Destination Viking and the Viking Cultural Route

– Posted on Tuesday 7th April 2020


This month, the Isle of Man was due to welcome partners from the Destination Viking Association, a network of museums, attractions, organisations and destinations working together to create a borderless tourism destination focussing on the Viking world.  In this short blog, our Director, Edmund Southworth explains more about the project…

Viking Route of European Cultural Heritage

The Viking Age was the period from around 800-1050 AD during which groups from Scandinavia achieved unrivalled boat-building, navigational and seamanship skills that allowed them to travel widely throughout Northern and Western Europe, the North Atlantic, into the Mediterranean and deep into the rivers of Russia and the Ukraine.

At a time when few people travelled, the Vikings raided, traded and settled extensively. They also established important trading centres in places such as Hedeby (Germany), Birka (Sweden), York (England), Dublin and Waterford (Ireland) and Kiev (Ukraine).

Wherever they went, they left a clear legacy behind them, as can be seen in the traces of their early law courts (known as things); the impact on local place names, language and social structures; their legacies of art and literature; and surviving archaeological sites. Much of the Viking story is also recorded in the form of intangible heritage such as the sagas that recount the deeds and travels of the Viking people. That legacy survived long beyond the Viking Age.

Council of Europe Cultural Routes Programme

Launched by the Council of Europe in 1987, the Cultural Routes demonstrate, by means of a journey through space and time, how the heritage of the different countries and cultures of Europe contributes to a shared and living cultural heritage. There are now some 43 routes – with probably the most famous one the Pilgrim Route of Santiogo de Compostella in Spain attracting millions of users annually. The Viking Cultural Route is a far-ranging and significant cross-border collection of sites, stories and heritage that represent the shared Viking legacy of Europe and beyond. It is one of the earliest registered cultural routes, having first been certified by the Council of Europe in 1993. It recognises how, for centuries, the Vikings transmitted culture and traditions throughout the European continent, and this heritage therefore unites the peoples of present-day Europe.

Since 2012, the Viking Cultural Route has been managed by the Destination Viking Association: a network of museums, attractions, organisations and destinations working together to create a borderless tourism destination focusing on the Viking world and preserving, promoting, researching, demonstrating and disseminating Viking heritage.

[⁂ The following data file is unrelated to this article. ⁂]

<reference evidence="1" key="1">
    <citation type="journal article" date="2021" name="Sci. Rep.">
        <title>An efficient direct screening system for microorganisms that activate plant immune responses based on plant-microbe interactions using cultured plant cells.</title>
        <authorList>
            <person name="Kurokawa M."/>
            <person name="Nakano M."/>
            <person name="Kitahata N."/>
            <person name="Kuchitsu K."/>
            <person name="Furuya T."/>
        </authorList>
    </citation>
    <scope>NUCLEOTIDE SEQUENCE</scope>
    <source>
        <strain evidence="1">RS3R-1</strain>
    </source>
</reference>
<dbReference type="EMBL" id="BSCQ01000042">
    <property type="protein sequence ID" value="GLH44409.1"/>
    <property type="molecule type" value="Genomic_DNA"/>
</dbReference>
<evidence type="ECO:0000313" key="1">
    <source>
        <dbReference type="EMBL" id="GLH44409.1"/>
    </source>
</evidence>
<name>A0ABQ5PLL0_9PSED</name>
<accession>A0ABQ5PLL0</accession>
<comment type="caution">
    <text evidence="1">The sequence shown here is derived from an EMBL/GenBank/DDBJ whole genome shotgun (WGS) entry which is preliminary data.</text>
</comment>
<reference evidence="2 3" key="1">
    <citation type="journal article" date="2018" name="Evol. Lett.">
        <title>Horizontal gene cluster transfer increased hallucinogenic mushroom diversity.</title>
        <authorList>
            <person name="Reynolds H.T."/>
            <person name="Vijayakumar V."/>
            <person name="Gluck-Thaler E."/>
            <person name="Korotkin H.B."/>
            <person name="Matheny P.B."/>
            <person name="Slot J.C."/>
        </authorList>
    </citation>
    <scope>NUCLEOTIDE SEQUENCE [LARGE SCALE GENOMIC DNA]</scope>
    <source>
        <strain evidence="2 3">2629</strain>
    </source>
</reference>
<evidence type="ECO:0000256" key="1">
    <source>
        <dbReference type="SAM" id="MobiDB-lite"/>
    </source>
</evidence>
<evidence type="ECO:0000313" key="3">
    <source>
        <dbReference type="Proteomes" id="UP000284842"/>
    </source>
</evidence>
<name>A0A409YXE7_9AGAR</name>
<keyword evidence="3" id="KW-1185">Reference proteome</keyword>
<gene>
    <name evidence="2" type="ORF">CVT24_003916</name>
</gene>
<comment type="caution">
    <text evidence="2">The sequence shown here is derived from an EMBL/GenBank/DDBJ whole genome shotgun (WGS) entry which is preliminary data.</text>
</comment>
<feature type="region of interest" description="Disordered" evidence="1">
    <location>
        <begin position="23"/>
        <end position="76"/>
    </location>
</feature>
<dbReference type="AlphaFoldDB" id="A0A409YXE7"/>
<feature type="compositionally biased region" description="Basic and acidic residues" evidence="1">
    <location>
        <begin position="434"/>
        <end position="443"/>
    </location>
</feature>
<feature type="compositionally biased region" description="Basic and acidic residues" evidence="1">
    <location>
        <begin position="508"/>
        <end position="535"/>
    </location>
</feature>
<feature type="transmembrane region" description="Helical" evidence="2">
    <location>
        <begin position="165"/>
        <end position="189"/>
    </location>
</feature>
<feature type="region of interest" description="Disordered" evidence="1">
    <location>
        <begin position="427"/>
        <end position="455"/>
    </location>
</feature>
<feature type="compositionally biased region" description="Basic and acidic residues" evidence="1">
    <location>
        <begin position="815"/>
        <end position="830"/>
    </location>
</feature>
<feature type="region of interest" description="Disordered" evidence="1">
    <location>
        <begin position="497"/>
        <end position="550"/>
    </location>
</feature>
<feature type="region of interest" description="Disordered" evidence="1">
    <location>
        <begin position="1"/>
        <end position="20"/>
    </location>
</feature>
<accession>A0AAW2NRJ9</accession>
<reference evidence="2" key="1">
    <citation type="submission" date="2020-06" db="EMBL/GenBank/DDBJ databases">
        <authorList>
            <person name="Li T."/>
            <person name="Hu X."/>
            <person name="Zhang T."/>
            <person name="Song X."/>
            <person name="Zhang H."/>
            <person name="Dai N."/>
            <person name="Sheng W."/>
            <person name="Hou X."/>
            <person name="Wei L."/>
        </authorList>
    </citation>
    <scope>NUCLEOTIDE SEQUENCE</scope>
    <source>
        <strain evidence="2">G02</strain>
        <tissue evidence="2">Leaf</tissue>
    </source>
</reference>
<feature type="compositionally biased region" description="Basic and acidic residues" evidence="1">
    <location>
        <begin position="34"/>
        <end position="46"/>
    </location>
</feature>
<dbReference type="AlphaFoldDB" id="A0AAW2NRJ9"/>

The Isle of Man

The Isle of Man has a significant Viking history and Manx National Heritage is both a part of the Destination Viking Association and the Viking Cultural Route. Viking heritage on the Isle of Man dates from about 950 when the initial period of raiding had given way to settlement. The island also became home to Vikings who had been forced out of England and Ireland at this time. After the Norman Conquest of England a Scandinavian warlord Godred Crovan seized the crown of the Island and his dynasty ruled till 1268. In this period the Island developed its unique identity which fused earlier Celtic traditions with new Norse ones.

The Norsemen who ruled and lived in this new Kingdom of Man and the Isles were Christians but they still held on to many of the old beliefs from Scandinavia. This is visible in a unique collection of stone carvings held at the Manx Museum and many of the island’s parish churches. These are known as the “Manx Crosses” and many of them record the Christian burials of Vikings in distinctly Scandinavian style.

The Isle of Man is rich in archaeological sites, burials, and finds from the Viking period. The legacy of the Vikings is present in elements of the island’s legal system and even the Manx Parliament, Tynwald. Displays at the Manx Museum and the House of Manannan show this rich heritage and groups such as the Vikings of Mann bring that heritage to life for local schools and communities.


Edmund Southworth

Director, Manx National Heritage

Chairman, Destination Viking Association


For more information


Image caption: Members of the Destination Viking Association


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